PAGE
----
Darhan, Mongolia / Ulan Ude, Russia

  • Date
  • 3 August 1999
  • Lodging
  • Hotel Geser
  • Distance
  • 371 KM
  • Total
  • 31517 KM

Jim came barreling in the room, “You’ve got to come with me and try Mongol salted tea.” A few minutes later we arrived at a small yurt, about 20 feet in diameter, where Jim knocked on the colorful, painted wooden door. A tall, thin, gorgeous woman with long, dark, silky hair invited me inside. Her eldest son, about 13, moved a chair into the center floor for me. I sat quietly, accepted the hot clear tea, which tasted like broth, and watched Anya, her sons and the surroundings.

Immediately I noticed a television and electric skillet, cooking beef stew, in the middle of the circular home. Yurt living has to be easier with the addition of electricity! I saw painted furniture, covered in intricate swirls and strokes of red, yellow, blue and green. My eyes roamed the room seeing a tricycle with two wheels missing, old photographs stuck into nooks of furniture, chests and luggage holding modern clothes and traditional robes and hats. Linoleum covered the floor and a couple of chairs were scattered around the only table, which held two black kettles of salted tea. Three beds, covered with camel hair blankets and hand-made stuffed animals, were built into the arch of the yurt. The beds became chairs when several people entered. A pile of potatoes sat in the kitchen area. In the bathing area, a razor balanced behind one of the wooden beams holding the yurt upright. A handmade toothbrush holder was tacked to the wall over a sink. Every once in a while Anya stirred the meat in the electric skillet.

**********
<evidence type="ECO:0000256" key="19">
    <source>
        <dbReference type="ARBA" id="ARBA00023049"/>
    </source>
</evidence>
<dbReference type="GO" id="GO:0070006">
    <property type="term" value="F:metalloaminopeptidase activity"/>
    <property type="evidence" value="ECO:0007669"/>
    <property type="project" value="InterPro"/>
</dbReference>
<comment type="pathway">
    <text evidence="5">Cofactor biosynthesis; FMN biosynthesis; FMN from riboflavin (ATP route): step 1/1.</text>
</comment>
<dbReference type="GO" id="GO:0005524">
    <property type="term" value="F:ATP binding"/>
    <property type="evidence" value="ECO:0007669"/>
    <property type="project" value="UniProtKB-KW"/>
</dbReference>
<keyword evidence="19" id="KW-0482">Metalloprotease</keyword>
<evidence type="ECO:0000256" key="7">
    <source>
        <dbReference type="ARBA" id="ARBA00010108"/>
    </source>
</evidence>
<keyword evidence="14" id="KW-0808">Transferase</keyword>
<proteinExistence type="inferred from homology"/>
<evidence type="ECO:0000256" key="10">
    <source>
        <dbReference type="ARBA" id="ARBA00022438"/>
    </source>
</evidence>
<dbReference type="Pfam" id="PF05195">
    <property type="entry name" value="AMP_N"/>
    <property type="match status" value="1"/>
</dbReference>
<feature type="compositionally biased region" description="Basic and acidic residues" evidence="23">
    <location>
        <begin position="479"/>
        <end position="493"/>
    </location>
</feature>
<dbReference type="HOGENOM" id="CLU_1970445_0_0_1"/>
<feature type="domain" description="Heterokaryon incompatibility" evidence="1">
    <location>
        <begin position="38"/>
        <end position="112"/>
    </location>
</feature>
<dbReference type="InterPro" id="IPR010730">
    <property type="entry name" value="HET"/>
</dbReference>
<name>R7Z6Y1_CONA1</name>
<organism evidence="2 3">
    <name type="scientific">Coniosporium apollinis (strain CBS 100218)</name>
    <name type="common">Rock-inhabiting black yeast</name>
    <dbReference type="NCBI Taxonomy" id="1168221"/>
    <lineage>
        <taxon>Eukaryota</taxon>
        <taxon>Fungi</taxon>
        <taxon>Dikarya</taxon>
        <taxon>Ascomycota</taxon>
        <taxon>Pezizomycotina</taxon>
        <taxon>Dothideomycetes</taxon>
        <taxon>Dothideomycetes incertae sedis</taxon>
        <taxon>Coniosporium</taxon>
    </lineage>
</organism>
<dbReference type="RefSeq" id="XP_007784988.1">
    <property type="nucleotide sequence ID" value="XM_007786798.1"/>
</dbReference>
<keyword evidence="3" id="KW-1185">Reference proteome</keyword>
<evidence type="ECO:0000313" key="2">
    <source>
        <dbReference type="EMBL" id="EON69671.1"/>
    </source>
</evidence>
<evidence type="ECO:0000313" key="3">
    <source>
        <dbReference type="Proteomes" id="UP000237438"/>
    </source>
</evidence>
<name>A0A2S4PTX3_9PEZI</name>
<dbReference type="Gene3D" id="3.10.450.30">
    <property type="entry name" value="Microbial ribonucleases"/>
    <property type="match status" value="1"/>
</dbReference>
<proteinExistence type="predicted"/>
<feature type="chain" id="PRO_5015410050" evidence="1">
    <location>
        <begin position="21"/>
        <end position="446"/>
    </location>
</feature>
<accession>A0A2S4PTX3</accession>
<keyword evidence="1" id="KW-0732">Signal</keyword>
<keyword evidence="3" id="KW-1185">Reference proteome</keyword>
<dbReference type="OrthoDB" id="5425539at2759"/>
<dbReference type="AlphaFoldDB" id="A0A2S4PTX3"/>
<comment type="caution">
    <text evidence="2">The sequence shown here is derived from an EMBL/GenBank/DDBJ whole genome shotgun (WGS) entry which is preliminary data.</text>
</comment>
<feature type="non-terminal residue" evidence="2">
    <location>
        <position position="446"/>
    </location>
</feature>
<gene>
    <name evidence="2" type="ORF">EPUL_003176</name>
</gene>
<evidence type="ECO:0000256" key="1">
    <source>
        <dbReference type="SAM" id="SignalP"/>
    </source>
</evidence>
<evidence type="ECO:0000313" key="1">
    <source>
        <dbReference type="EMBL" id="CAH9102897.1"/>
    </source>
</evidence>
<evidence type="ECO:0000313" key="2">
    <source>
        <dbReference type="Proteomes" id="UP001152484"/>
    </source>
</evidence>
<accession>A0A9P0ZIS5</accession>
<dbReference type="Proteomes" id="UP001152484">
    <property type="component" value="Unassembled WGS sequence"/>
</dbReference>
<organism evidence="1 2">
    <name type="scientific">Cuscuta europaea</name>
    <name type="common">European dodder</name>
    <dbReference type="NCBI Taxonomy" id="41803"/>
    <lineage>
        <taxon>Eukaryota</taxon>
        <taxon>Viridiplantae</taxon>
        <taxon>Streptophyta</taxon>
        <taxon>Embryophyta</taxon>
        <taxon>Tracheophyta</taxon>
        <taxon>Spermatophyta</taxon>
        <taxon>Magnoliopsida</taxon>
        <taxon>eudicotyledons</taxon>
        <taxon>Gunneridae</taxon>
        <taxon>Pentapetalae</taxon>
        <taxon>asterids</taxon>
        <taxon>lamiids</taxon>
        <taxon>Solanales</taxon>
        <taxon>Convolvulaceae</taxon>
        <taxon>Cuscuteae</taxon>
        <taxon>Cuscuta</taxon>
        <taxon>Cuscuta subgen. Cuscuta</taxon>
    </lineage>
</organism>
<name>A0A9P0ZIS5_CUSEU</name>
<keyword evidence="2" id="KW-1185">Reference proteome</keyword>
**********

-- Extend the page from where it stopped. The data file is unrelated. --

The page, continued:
I felt a bit like an intruder, but Anya did not seem to mind me, and I delighted in watching the workings of her home. Imagine if the people I know had this as their residence. Would they make it this special or feel bitterness over cramped conditions? As I drank more salty tea, Anya applied moisturizer to her rosy cheeks, black pencil to her eyebrows and red color to her lips. Her husband entered, moved to a chest and took keys from a blue-glazed pitcher. Every drawer was locked in the yurt. He unlocked one holding his cigarettes and Anya’s slimmer ones. They smoked and sipped tea with me.

Jim and I were behind schedule for Ulan Ude, but I knew my time with Anya would never be replicated, since she, and others like her, will probably live in a house by the next time I get to Darhan.